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Cardio-Obstetrical Team Effectively Manages Fetal Torsades de Pointes and Long QT Syndrome



A multidisciplinary cardio-obstetrics team at the Colorado Fetal Care Center used imaging and pharmacogenomic testing to create a tailored prenatal therapy for fetal long QT syndrome.

Key takeaways

  • This is the first report of a clinically actionable pharmacogenomic-guided prenatal drug therapy for fetal long QT syndrome (LQTS) and torsades de pointes, a rare, life-threatening cardiac condition.

  • Management by our cardio-obstetrics team enabled tailored prenatal therapy, including precise medication dosing for the mother and fetus, resulting in a term delivery with a normal rhythm.

  • Without In utero treatment for the underlying LQTS, the fetus would not have survived.

  • Prenatal personalized medicine can minimize drug toxicity, enhance efficacy for fetuses with arrhythmias and benefit those exposed to drugs for maternal conditions.

Research study background

This case report details the first documented use of pharmacogenomic testing for the treatment of prenatal long QT syndrome (LQTS) in utero, as part of a multidisciplinary cardio-obstetrical approach introduced at the Colorado Fetal Care Center at Children’s Hospital Colorado and the University of Colorado School of Medicine.

A healthy pregnant patient was referred to the Colorado Fetal Care Center at 32 weeks’ gestation with fetal hydrops and a complex fetal arrhythmia with tachycardia and bradycardia. To determine the differential diagnosis in the fetus, the team tested for anti-Ro/SSA antibody–mediated fetal cardiac disease and LQTS, reviewed family history, evaluated the parents’ electrocardiograms and performed a fetal echocardiogram. The family history was negative for inherited arrhythmia syndrome symptoms and the echocardiograms were normal. The fetal echocardiogram indicated a pathogenic LQTS variant, suggesting torsades de pointes (a life-threatening abnormal heart rhythm), atrioventricular block and sinus bradycardia.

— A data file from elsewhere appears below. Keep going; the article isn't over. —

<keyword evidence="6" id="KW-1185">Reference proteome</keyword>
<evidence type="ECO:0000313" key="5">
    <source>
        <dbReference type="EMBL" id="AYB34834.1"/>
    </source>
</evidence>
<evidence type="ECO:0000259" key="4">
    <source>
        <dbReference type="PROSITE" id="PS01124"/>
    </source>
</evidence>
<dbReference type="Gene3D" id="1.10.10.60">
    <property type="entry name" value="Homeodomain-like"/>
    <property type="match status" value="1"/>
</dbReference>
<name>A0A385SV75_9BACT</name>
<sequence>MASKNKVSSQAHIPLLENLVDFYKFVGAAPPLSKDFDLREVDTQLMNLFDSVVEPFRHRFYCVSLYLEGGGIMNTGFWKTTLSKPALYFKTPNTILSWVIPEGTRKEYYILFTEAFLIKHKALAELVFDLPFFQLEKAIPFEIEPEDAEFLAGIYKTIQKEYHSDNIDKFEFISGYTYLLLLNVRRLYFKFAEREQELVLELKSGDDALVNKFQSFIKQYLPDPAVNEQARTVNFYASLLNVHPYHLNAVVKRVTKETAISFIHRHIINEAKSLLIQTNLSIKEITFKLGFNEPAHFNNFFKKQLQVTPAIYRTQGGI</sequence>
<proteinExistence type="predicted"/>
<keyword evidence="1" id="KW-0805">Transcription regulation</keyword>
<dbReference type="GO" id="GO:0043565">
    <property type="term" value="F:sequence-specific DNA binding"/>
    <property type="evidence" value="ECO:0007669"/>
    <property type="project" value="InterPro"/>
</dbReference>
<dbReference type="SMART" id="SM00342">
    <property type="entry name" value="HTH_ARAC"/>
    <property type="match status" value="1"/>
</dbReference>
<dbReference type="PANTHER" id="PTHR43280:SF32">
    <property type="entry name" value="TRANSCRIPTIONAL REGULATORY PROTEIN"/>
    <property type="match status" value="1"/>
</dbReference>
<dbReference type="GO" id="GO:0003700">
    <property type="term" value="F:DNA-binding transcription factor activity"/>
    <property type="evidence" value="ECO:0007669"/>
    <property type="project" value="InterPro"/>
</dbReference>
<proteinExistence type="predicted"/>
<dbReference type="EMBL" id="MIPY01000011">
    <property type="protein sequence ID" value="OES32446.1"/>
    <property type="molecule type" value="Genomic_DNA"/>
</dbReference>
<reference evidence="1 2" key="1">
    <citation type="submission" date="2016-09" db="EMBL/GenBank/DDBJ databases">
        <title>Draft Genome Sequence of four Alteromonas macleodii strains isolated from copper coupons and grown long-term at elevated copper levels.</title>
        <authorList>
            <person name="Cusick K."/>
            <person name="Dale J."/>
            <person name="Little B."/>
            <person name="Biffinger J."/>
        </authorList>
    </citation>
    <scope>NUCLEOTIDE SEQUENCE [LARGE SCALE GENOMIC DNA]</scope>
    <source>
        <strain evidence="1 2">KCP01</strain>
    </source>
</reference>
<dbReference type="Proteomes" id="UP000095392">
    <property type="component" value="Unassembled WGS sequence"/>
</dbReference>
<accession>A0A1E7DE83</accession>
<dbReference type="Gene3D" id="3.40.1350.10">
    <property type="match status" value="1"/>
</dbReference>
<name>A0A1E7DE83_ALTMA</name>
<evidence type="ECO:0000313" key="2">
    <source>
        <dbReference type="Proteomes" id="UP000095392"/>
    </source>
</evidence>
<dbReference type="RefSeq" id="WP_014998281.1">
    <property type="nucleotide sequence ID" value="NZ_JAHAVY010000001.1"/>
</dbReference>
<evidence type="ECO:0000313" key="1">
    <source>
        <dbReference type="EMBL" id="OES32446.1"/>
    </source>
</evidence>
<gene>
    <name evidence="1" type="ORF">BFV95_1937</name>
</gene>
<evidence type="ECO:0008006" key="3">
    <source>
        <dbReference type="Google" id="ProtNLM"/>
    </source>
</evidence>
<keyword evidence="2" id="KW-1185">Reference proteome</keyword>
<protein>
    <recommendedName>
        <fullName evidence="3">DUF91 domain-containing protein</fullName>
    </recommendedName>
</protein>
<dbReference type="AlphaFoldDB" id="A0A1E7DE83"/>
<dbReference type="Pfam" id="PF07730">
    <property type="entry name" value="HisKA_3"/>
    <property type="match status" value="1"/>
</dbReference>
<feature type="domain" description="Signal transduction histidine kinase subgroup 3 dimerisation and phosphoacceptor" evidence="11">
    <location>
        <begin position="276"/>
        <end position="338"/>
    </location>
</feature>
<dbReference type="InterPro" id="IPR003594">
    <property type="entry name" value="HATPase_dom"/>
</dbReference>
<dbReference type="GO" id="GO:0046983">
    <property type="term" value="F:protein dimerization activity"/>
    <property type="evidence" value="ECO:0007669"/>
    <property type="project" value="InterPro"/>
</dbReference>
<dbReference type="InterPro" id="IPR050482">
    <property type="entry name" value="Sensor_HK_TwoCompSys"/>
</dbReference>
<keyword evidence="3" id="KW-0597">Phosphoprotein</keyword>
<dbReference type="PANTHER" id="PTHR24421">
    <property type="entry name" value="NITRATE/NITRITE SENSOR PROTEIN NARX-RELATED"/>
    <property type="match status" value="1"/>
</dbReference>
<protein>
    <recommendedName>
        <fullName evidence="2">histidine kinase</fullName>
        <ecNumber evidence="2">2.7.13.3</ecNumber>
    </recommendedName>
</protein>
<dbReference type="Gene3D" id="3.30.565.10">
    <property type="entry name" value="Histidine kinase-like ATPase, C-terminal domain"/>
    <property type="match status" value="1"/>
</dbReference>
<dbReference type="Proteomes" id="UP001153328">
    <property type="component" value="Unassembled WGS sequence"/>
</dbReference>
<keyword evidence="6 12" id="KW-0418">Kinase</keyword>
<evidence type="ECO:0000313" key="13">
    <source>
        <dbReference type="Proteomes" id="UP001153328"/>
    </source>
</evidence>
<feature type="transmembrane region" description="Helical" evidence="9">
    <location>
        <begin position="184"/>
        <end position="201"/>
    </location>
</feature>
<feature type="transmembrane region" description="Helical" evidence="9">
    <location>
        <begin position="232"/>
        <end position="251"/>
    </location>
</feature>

The patient was admitted and managed by a cardio-obstetrical team of maternal-fetal medicine specialists, fetal cardiologists, geneticist/genetic counselor, a pharmacologist and a pharmacogeneticist. Pharmacogenomic testing evaluated the mother’s blood for anticipated transplacental LQTS medications and a cardiac arrhythmia panel and pharmacogenomic testing was performed on amniotic fluid. While awaiting pharmacogenetic results, the pregnant patient was given intravenous magnesium sulfate for suspected fetal LQTS, restoring sinus rhythm within 24 hours, and low doses of short-acting propranolol and mexiletine. The fetus was determined to be at risk for poor outcomes from proarrhythmic drug toxicities and in utero demise from the underlying LQTS and was also found to harbor a de novo KCNH2 mutation (a LQTS gene).

After five weeks of treatment, a female infant was delivered at term in sinus rhythm. An electrocardiogram performed 10 days after birth found an intermittent accelerated idioventricular rhythm with a left bundle branch morphology and a normal QRS axis. The team ultimately decided to place an internal cardiac defibrillator when the patient was 3 months old, and she was soon discharged home with continued propranolol and mexiletine.

Clinical implications

The multidisciplinary team approach optimizes care by integrating expertise in conception planning, pregnancy and peripartum management. Regular meetings with the patient and care team help develop tailored strategies, improving outcomes for mother and fetus. The genetic specialist guides prenatal genetic testing, offering insights into recurrence risks in future pregnancies. Pharmacologists and pharmacogeneticists ensure precise dosing of transplacental medications, minimizing toxicities considering maternal and fetal pharmacogenomic status. In utero application of pharmacogenomics enhances drug efficacy and safety, crucial since fetal drug toxicity remains undetectable through conventional monitoring methods like ultrasound or fetal heart rate assessment.

The team is creating an in vitro model to assess the efficacy of various treatments based on these prenatally-obtained samples. Their goal is to utilize the model to first trial new medications when the need arises.